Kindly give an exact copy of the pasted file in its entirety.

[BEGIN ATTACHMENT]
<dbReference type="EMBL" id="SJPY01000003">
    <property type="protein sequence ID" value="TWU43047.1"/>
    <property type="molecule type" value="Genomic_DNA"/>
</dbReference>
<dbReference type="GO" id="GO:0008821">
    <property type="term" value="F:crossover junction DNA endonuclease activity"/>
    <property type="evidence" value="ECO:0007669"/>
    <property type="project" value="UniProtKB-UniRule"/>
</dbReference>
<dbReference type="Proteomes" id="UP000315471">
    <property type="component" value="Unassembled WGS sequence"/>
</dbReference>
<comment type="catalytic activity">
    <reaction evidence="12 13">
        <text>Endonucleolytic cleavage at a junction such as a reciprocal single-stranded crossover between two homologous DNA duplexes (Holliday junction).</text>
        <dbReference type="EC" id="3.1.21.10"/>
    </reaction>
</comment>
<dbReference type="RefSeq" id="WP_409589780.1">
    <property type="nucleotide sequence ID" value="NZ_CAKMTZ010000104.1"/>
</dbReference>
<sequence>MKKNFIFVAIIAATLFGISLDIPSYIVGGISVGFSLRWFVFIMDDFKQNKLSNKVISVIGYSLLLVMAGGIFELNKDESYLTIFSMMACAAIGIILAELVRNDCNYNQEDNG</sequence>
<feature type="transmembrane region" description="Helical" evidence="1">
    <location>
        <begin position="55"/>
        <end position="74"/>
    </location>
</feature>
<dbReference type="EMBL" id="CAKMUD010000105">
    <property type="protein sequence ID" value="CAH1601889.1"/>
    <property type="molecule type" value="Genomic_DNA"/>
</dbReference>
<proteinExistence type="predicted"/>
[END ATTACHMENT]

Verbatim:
<dbReference type="EMBL" id="SJPY01000003">
    <property type="protein sequence ID" value="TWU43047.1"/>
    <property type="molecule type" value="Genomic_DNA"/>
</dbReference>
<dbReference type="GO" id="GO:0008821">
    <property type="term" value="F:crossover junction DNA endonuclease activity"/>
    <property type="evidence" value="ECO:0007669"/>
    <property type="project" value="UniProtKB-UniRule"/>
</dbReference>
<dbReference type="Proteomes" id="UP000315471">
    <property type="component" value="Unassembled WGS sequence"/>
</dbReference>
<comment type="catalytic activity">
    <reaction evidence="12 13">
        <text>Endonucleolytic cleavage at a junction such as a reciprocal single-stranded crossover between two homologous DNA duplexes (Holliday junction).</text>
        <dbReference type="EC" id="3.1.21.10"/>
    </reaction>
</comment>
<dbReference type="RefSeq" id="WP_409589780.1">
    <property type="nucleotide sequence ID" value="NZ_CAKMTZ010000104.1"/>
</dbReference>
<sequence>MKKNFIFVAIIAATLFGISLDIPSYIVGGISVGFSLRWFVFIMDDFKQNKLSNKVISVIGYSLLLVMAGGIFELNKDESYLTIFSMMACAAIGIILAELVRNDCNYNQEDNG</sequence>
<feature type="transmembrane region" description="Helical" evidence="1">
    <location>
        <begin position="55"/>
        <end position="74"/>
    </location>
</feature>
<dbReference type="EMBL" id="CAKMUD010000105">
    <property type="protein sequence ID" value="CAH1601889.1"/>
    <property type="molecule type" value="Genomic_DNA"/>
</dbReference>
<proteinExistence type="predicted"/>